As with any good academic biography, Brennan knows when to lay on the gossip. When Said debated Bernard Lewis at the annual meeting of the Middle East Studies Association in 1986, he told some of his lunch companions ‘I am going to fuck his mother’. Tariq Ali, a friend, and political fellow traveller was still willing to confess that Said had an ‘awful’ desire for constant praise. That he had a love of consumer electronics, Robert Ludlum novels and middle-brow TV are just added extras. Christopher Hitchens, who would later make a nasty attack on Said just after the latter’s death, once needled Said by pointing out that he knew the names of too many TV shows for a person who claimed an abhorrence of pop culture.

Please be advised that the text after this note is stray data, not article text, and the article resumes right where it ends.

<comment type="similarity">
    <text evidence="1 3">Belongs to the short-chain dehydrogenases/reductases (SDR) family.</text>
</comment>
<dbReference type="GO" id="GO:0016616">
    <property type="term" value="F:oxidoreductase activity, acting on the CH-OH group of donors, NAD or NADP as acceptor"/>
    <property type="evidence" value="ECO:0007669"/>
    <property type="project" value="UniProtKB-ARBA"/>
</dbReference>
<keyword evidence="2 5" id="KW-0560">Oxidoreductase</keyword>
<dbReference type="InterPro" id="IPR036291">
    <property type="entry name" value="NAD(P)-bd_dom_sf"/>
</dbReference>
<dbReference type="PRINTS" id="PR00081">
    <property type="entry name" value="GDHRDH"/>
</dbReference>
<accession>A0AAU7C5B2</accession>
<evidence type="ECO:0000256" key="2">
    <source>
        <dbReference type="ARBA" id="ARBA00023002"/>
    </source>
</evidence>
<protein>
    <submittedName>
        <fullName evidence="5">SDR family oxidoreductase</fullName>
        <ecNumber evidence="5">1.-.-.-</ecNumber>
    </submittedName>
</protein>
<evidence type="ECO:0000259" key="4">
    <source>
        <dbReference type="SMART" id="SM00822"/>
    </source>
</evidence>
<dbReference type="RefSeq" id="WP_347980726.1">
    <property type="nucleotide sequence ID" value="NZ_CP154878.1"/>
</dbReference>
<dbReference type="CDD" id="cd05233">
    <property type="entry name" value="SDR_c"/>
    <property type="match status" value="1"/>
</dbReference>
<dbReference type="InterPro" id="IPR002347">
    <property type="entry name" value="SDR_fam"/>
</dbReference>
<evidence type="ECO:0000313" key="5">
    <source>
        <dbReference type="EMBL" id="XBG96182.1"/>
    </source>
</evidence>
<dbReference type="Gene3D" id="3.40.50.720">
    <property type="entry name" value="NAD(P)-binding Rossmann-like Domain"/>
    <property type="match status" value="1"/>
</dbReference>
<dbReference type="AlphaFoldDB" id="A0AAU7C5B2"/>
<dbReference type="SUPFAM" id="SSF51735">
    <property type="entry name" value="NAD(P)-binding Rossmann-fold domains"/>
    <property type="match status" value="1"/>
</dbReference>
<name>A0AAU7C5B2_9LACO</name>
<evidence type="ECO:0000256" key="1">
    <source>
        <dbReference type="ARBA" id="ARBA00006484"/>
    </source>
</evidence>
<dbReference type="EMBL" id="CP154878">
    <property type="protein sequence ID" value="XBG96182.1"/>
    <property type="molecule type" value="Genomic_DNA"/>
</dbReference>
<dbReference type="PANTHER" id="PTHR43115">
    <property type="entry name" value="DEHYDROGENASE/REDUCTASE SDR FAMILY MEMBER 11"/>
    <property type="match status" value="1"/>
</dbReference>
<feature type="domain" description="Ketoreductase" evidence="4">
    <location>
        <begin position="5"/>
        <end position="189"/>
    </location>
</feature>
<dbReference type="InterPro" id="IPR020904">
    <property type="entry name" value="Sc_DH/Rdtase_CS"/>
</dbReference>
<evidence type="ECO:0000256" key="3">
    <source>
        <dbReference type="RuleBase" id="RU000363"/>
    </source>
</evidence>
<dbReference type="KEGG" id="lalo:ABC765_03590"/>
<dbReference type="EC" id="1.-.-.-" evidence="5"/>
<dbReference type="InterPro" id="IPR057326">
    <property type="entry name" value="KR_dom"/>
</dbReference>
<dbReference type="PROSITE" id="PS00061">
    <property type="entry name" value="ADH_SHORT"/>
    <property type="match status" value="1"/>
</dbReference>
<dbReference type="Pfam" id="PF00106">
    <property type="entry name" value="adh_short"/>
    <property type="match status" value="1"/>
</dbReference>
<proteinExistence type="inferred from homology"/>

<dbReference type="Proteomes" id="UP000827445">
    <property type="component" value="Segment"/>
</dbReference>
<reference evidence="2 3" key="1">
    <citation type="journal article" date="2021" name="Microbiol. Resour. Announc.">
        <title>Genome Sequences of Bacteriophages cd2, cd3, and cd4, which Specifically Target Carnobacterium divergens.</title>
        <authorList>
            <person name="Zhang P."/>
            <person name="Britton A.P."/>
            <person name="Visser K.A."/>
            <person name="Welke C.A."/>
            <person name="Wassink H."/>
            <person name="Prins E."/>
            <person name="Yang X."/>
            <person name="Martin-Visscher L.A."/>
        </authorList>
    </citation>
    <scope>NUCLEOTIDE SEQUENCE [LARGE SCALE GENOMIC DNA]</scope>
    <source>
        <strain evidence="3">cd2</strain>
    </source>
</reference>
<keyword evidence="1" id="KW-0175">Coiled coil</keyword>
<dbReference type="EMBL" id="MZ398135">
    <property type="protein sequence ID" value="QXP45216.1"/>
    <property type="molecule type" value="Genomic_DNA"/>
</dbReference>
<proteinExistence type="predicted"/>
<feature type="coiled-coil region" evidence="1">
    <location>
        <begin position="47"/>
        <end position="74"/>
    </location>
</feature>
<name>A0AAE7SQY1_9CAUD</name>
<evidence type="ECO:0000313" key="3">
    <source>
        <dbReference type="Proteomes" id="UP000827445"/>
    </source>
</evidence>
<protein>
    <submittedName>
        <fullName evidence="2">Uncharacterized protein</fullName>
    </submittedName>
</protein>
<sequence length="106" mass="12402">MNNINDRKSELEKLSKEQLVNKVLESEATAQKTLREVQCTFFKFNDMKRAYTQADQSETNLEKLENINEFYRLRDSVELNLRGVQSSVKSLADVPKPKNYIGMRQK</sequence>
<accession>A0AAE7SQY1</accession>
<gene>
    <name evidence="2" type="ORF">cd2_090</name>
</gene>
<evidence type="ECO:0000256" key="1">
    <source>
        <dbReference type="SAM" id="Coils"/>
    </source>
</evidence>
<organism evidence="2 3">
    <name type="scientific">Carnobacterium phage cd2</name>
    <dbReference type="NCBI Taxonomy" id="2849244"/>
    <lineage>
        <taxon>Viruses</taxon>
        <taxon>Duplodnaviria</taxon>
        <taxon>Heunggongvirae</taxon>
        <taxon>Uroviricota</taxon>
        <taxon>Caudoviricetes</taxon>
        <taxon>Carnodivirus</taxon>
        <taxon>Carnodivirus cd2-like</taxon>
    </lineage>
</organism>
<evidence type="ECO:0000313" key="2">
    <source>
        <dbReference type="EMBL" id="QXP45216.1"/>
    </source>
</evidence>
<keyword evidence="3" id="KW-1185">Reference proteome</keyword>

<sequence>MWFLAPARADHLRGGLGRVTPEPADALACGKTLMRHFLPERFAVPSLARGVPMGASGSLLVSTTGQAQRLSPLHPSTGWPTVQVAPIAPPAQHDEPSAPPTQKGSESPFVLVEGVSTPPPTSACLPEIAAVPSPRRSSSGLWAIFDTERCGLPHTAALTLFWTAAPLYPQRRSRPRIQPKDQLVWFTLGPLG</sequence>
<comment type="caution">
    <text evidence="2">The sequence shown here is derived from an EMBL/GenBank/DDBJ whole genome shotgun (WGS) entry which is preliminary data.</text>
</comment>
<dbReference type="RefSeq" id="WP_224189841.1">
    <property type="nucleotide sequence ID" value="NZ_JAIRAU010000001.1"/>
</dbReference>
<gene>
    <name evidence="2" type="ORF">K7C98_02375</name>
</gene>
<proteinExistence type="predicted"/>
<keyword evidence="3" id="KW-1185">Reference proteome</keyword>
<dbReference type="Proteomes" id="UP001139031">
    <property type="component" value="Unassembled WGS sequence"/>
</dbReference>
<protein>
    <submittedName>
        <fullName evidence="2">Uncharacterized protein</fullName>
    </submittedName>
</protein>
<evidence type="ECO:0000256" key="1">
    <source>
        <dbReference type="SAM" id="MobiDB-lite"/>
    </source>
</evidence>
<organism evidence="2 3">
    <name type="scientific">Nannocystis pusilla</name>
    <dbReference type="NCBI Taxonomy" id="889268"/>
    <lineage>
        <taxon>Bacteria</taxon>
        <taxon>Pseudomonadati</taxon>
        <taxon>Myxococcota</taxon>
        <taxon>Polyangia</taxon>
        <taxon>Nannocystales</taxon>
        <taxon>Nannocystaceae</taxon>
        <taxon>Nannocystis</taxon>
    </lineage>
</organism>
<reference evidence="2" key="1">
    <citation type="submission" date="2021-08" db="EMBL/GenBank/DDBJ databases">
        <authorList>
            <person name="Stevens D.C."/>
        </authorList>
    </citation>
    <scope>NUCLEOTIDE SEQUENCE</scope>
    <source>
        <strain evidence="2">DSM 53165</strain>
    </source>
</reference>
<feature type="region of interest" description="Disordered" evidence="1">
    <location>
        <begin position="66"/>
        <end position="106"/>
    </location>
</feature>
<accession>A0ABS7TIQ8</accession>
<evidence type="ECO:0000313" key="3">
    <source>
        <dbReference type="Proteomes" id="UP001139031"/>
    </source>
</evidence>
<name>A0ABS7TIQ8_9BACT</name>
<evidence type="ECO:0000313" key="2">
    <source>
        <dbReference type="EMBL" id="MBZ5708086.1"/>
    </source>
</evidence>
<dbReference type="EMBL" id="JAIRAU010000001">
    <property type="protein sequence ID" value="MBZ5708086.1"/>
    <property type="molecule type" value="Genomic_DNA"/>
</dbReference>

Places of Mind is written with an unconcealed affection for his subject (Brennan completed his PhD under Said). The affection mostly does not cloud his judgement, but it does skirt a close line. The general result is a copious overview of Said’s life and work, one that is layered enough to even accommodate the Jewishness of this very Palestinian intellectual.
Places of Mind: A Life of Edward Said by Timothy Brennan is published by Bloomsbury priced £25.